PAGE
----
Subject: Viridian Note 00118: Viridian Commentary
To: Viridian List <email@example.com>
Key concepts: comments from readers of Viridian List,
Attention Conservation Notice: They're people just like you, so heaven only knows if they're worth hearing. Over 1,500 words.
(((Viridian Note 00113, "Pervasive Computing," ventured the remarks:)))
"The twentieth century didn't have this kind of device at all. It's unheard of. It's crying out for a brand new name. In fact the whole pervasive computing field is calling out for a new terminology, because none of the terms we have are working properly. (...) We need a new 21st century word."
(((The terms "polite" and "wary" were offered in the speech, but these metaphors still miss the mark. Networked machines, being machines, are neither polite nor wary. List readers had further suggestions.)))
From: firstname.lastname@example.org^* (George Dyson)
"'Pervasive computing' sounds like what Olaf Stapledon ('Star Maker,' 1937) called the (evidently Bluetooth equipped) 'Minded Swarm':
"'So perfectly organized was the life of the minded swarm that all routine activities of industry and agriculture had become, from the point of view of the swarm's mind, unconscious, like the digestive processes of a human being... The little insectoid units themselves carried on these operations consciously, though without understanding their significance; but the mind of the swarm had lost the power of attending to them.'
"My own suggestion would be 'Overmind' for those processes that are too distributed for us to comprehend, and 'Undermind' for those local processes, however collectively intelligent, that are too individually understandable to be credited with intelligence at this time. This leaves us in the middle, which is where we belong."
(((That's a useful distinction of scale, but it still leaves us with the anthropomorphic assumption that machine processing involves "mind" and is somehow "intelligent.")))
From: email@example.com^^^^^^^^^** (Peter J. Denning)
"I liked your piece about pervasive computing. I was thinking that software in your toothbrush and shoelaces and such might be called 'awareware.'"
(((I rather like this, but "awareware" is too hard to say and spell. It's also anthropomorphic. Plus, it looks Japanese. The Japanese phrase "mono no aware" (a kind of pastel, transitory melancholy) is a particularly apt term for rapid technological transitions.)))
From: firstname.lastname@example.org** (Kevin Kelly)
"Pervasive computing means linking, not thinking. 'Things that Link,' not 'Things that Think.' Linked shoes, linked chairs, linked cement, linked umbrellas."
(((This seems very close to the mark, but web "links" may have used up all the semantic vigor in the term "link.")))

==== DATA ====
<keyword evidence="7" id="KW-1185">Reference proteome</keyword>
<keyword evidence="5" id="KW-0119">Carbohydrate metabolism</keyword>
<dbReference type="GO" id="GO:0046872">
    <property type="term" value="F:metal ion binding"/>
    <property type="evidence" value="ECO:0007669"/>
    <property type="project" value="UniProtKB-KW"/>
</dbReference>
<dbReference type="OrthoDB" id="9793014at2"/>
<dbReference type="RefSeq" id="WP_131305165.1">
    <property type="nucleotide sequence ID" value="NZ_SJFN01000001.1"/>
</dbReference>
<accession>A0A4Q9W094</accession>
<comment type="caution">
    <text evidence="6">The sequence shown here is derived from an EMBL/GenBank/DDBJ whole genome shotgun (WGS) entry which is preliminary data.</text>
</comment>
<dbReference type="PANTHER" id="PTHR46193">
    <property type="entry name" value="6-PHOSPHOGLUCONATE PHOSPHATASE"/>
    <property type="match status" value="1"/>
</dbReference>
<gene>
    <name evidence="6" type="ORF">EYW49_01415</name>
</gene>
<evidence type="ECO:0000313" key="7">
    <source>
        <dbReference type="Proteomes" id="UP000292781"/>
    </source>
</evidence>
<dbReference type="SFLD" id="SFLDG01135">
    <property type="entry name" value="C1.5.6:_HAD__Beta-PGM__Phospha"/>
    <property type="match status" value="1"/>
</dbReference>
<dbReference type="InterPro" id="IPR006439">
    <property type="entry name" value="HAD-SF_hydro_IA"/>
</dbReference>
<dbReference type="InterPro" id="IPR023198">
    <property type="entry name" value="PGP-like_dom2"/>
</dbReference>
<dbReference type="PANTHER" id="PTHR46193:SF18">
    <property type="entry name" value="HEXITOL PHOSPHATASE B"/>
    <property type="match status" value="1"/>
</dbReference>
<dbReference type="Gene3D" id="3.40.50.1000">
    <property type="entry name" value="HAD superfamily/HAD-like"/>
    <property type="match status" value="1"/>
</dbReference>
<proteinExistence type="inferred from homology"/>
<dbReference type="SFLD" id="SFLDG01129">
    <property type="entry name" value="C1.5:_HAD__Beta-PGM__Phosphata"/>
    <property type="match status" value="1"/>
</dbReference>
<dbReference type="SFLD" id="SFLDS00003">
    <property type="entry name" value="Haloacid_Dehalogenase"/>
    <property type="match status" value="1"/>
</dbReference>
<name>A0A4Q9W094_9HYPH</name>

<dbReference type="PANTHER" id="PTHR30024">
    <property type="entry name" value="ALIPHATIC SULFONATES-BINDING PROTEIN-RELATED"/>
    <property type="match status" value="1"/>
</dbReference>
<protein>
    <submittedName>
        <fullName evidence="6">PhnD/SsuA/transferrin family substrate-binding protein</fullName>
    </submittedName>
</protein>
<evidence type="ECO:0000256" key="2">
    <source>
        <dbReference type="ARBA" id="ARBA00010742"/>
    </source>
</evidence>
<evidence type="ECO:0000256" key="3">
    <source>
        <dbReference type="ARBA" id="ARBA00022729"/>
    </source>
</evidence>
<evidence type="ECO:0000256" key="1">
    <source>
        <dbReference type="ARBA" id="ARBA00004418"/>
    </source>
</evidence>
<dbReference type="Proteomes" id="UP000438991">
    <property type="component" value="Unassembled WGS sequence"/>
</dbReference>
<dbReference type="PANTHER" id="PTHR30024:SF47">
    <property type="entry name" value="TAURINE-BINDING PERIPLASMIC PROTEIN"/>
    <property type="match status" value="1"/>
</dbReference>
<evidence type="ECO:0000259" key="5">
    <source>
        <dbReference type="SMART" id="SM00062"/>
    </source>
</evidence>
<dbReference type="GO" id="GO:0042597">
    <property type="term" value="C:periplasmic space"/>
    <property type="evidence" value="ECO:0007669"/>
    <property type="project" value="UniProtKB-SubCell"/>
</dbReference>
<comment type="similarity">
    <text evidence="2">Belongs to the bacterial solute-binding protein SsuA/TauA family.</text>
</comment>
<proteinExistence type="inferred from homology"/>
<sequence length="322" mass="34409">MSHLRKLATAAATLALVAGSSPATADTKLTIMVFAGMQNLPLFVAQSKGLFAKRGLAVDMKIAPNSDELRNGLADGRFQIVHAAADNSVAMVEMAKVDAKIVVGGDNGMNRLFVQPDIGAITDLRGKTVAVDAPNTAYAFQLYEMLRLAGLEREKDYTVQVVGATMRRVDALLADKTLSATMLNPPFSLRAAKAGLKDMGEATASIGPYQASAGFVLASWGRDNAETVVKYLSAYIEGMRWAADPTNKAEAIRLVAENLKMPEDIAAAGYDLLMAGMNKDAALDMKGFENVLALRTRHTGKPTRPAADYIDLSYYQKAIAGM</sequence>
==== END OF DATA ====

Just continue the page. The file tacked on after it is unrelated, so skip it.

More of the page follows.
From: tater@Catch22.com^^**? (Brad Bulger)
"I'm thinking about a world where the salt and pepper shakers are talking to the broom and the cereal bowl. Though the word 'social' could work, it's awkward. Unfortunately the other term that springs to mind is 'magic.' Or 'enchanted.' Or 'disney,' even worse. A disney fork. As long as they don't sing."
(((You've got to give the Disney Corp. credit for branding talking teapots before they even exist.)))
From: email@example.com* (Philip Bundman)
"Both 'polite' and 'wary' seem a bit over-the-top. I propose the name 'alert technology.'"
(((Thanks for the apt proposal, but "alert" makes me feel even more nervous than "wary.")))
"One of the guys at work dredged up a nifty, archaic word == 'coadunation' == to label a way that separate servers could be configured to back each other up, and act as one apparent whole to the outside world.
"'Coadunation' is too good a word to use just for that. I think a 'coadunation' should be a cohort of enchipped devices. They're all hooked into a greater network, of course, but it's the way they're put together == acting together for you == that makes your coadunation useful.
"Much better to call them this than to repurpose 'hive' or 'gestalt'. (Although, like a hive, coadunations would shed and lose members through time and space. And who cares what particular widget is filling a slot, as long as the whole gestalt works?)
"The word 'coadunation' has some almost-forgotten occult meanings, glopped on by theosophists, but if it gets used properly, those will slip away."
(((The concept here is great, but there's too many syllables in "coadunation" and it's hard to spell.)))
From: firstname.lastname@example.org^^*** (Michael Lynn)
"If I were to come up with a word for this type of pervasive computing, I'd run with variations on 'agent,' such as: actor, artificer, butler, creature, delegate, diplomat, domestic, emissary, employee, envoy, executor, functionary, go-between, lackey, menial, operative, puppet, representative, servant, symbiont.